Making his directorial debut, Matt Beutner brought together an ensemble cast that worked well together, and collaborated with a crew who clearly took their jobs seriously and wove together the elements of scenery, lighting and costumes that enhanced the story being told by these iconic film characters. His overall vision and concept was very impressive. The actors and the musicians were so fully charged with energy-it really was an exciting experience at the theater. From the moment the show began, members of the audience was pulled in the world of the story, and transported on a fantastic journey- which is exactly what the theatre is intended to do. If The Wizard of Oz was one of your favorite films growing up, or if this is your first “Oz” experience, you are guaranteed to be a part of the magical fantasy as it unfolds live on stage. Beutner certainly delivers an imaginative world of fantasy and spectacle, to the backdrop of wonderful vocal performances and some of the most beloved characters of all time. I guarantee you that this production presented by the Granbury Theatre Company is as close to experiencing the cinematic classic live on stage, as audiences will ever be able to see. From the moment the “title card dedication” is heard as an omnipresent voice, you will smile and reminisce as you take a nostalgic journey to simple and heart-warming storytelling.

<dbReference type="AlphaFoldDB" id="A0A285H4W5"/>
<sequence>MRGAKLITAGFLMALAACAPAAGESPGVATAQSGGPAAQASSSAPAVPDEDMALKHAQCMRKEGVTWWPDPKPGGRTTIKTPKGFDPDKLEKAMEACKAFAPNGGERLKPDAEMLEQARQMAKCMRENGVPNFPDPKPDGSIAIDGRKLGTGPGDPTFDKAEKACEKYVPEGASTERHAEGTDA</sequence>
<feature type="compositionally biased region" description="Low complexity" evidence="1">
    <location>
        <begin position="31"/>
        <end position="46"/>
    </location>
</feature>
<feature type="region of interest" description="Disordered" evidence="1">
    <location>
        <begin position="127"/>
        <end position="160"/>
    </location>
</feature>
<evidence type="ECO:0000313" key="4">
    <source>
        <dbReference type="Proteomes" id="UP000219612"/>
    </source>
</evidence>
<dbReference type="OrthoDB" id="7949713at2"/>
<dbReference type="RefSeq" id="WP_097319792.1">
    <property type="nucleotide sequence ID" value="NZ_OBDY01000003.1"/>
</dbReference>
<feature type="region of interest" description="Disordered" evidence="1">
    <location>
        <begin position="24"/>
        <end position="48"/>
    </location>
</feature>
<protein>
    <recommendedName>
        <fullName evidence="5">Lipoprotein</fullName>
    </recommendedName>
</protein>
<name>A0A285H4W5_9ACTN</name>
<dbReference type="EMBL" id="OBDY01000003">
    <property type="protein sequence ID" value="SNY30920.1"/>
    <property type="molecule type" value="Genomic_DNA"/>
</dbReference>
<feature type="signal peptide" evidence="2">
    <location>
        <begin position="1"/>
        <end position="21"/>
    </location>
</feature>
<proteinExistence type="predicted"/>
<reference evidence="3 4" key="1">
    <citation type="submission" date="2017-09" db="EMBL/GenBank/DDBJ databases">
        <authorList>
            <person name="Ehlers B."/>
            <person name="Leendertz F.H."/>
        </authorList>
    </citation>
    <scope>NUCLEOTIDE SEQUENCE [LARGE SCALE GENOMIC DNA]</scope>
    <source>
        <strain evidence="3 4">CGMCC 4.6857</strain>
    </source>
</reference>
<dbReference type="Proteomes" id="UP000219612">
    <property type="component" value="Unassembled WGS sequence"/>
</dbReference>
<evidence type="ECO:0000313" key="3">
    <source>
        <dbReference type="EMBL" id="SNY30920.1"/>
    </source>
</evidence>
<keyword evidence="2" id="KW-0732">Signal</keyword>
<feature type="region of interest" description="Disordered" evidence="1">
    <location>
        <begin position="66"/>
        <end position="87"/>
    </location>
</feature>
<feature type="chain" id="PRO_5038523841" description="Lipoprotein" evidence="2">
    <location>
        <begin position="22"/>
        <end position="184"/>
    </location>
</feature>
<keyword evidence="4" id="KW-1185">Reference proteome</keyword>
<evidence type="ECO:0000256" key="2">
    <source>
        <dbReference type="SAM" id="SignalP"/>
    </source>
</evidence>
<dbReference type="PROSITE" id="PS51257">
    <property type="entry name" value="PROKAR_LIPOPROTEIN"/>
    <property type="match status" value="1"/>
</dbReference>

Scenic Designer Kerri Pavelick successfully transformed the proscenium stage of the Granbury Opera House into multiple locations. In a story with so many locations, each one was designed and executed in a quick, yet, detailed manner. I was impressed with Pavelick’s attention to detail in each location and the use of color and sepia tones that paid the appropriate homage to the film. It’s the details like that really pull me into the world of the story. The scenic design created a lot of magic and spectacle for me, and carefully provided varying locations in the story. It is apparent to me that a lot of time, care, and attention to detail was incorporated from the scenic design.

There were quite a bit of scenic changes to accommodate the multiple locations required within the story. One “gem” that I especially enjoyed was seeing the complete transformation on stage from the drab Kansas prairie to the very colorful and vibrant world of Oz, as Dorothy drops in for the first time. The bright floral landscape of Munchkin Land truly popped in color and was a nice contrast to the sepia colors of the Kansas prairie. This was also a foreshadowing of some of the other amazing locations that the audience would be introduced to as the story progressed. Each stop on the yellow brick road from Munchkin Land to the Poppy fields, to the Emerald City were larger than life, and full or color and texture. The scenic designs truly helped to draw me into the world of the Oz, and to be transported to the fantasyland created L. Frank Baum more than one hundred years ago. You will be stunned and “in-awe” of the magical effects that unfold on stage right before your eyes.